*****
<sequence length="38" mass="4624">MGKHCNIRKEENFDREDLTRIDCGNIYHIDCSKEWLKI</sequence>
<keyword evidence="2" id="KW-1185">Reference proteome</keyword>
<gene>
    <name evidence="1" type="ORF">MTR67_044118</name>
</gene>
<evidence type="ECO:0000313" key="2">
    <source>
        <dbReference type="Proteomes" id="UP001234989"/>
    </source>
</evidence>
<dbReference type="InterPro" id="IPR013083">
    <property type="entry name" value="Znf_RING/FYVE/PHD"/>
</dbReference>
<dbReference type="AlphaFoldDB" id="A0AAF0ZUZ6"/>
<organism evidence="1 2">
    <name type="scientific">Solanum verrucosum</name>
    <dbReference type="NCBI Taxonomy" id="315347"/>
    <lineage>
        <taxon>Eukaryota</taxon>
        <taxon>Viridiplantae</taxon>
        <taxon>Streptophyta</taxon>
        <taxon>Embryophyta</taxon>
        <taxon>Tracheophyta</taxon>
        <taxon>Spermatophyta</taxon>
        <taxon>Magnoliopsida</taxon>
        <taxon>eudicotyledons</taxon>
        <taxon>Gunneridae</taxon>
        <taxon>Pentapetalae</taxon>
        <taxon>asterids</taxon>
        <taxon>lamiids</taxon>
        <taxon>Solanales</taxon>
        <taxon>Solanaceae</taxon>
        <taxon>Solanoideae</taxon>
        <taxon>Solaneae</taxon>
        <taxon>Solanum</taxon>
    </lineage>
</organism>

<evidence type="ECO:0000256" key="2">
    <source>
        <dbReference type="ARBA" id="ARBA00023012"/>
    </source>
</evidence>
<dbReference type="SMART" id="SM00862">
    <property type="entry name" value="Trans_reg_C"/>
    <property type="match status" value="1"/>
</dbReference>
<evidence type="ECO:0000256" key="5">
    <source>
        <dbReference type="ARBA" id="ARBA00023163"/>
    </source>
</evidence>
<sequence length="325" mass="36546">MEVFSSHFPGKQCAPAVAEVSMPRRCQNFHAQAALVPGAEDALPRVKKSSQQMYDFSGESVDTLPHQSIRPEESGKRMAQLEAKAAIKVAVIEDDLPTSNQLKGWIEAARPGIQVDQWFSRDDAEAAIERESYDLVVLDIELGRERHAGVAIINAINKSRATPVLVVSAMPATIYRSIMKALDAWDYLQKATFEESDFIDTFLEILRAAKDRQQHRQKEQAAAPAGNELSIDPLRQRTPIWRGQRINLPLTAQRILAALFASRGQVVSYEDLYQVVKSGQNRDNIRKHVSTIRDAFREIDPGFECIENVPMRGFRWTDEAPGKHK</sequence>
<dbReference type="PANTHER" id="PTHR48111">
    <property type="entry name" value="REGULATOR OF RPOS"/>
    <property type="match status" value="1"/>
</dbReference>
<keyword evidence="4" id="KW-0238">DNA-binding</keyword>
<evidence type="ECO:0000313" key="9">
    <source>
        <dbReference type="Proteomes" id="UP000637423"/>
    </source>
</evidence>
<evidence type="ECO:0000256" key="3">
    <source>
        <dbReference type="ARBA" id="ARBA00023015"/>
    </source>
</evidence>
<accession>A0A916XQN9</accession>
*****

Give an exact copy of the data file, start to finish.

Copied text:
<sequence length="38" mass="4624">MGKHCNIRKEENFDREDLTRIDCGNIYHIDCSKEWLKI</sequence>
<keyword evidence="2" id="KW-1185">Reference proteome</keyword>
<gene>
    <name evidence="1" type="ORF">MTR67_044118</name>
</gene>
<evidence type="ECO:0000313" key="2">
    <source>
        <dbReference type="Proteomes" id="UP001234989"/>
    </source>
</evidence>
<dbReference type="InterPro" id="IPR013083">
    <property type="entry name" value="Znf_RING/FYVE/PHD"/>
</dbReference>
<dbReference type="AlphaFoldDB" id="A0AAF0ZUZ6"/>
<organism evidence="1 2">
    <name type="scientific">Solanum verrucosum</name>
    <dbReference type="NCBI Taxonomy" id="315347"/>
    <lineage>
        <taxon>Eukaryota</taxon>
        <taxon>Viridiplantae</taxon>
        <taxon>Streptophyta</taxon>
        <taxon>Embryophyta</taxon>
        <taxon>Tracheophyta</taxon>
        <taxon>Spermatophyta</taxon>
        <taxon>Magnoliopsida</taxon>
        <taxon>eudicotyledons</taxon>
        <taxon>Gunneridae</taxon>
        <taxon>Pentapetalae</taxon>
        <taxon>asterids</taxon>
        <taxon>lamiids</taxon>
        <taxon>Solanales</taxon>
        <taxon>Solanaceae</taxon>
        <taxon>Solanoideae</taxon>
        <taxon>Solaneae</taxon>
        <taxon>Solanum</taxon>
    </lineage>
</organism>

<evidence type="ECO:0000256" key="2">
    <source>
        <dbReference type="ARBA" id="ARBA00023012"/>
    </source>
</evidence>
<dbReference type="SMART" id="SM00862">
    <property type="entry name" value="Trans_reg_C"/>
    <property type="match status" value="1"/>
</dbReference>
<evidence type="ECO:0000256" key="5">
    <source>
        <dbReference type="ARBA" id="ARBA00023163"/>
    </source>
</evidence>
<sequence length="325" mass="36546">MEVFSSHFPGKQCAPAVAEVSMPRRCQNFHAQAALVPGAEDALPRVKKSSQQMYDFSGESVDTLPHQSIRPEESGKRMAQLEAKAAIKVAVIEDDLPTSNQLKGWIEAARPGIQVDQWFSRDDAEAAIERESYDLVVLDIELGRERHAGVAIINAINKSRATPVLVVSAMPATIYRSIMKALDAWDYLQKATFEESDFIDTFLEILRAAKDRQQHRQKEQAAAPAGNELSIDPLRQRTPIWRGQRINLPLTAQRILAALFASRGQVVSYEDLYQVVKSGQNRDNIRKHVSTIRDAFREIDPGFECIENVPMRGFRWTDEAPGKHK</sequence>
<dbReference type="PANTHER" id="PTHR48111">
    <property type="entry name" value="REGULATOR OF RPOS"/>
    <property type="match status" value="1"/>
</dbReference>
<keyword evidence="4" id="KW-0238">DNA-binding</keyword>
<evidence type="ECO:0000313" key="9">
    <source>
        <dbReference type="Proteomes" id="UP000637423"/>
    </source>
</evidence>
<evidence type="ECO:0000256" key="3">
    <source>
        <dbReference type="ARBA" id="ARBA00023015"/>
    </source>
</evidence>
<accession>A0A916XQN9</accession>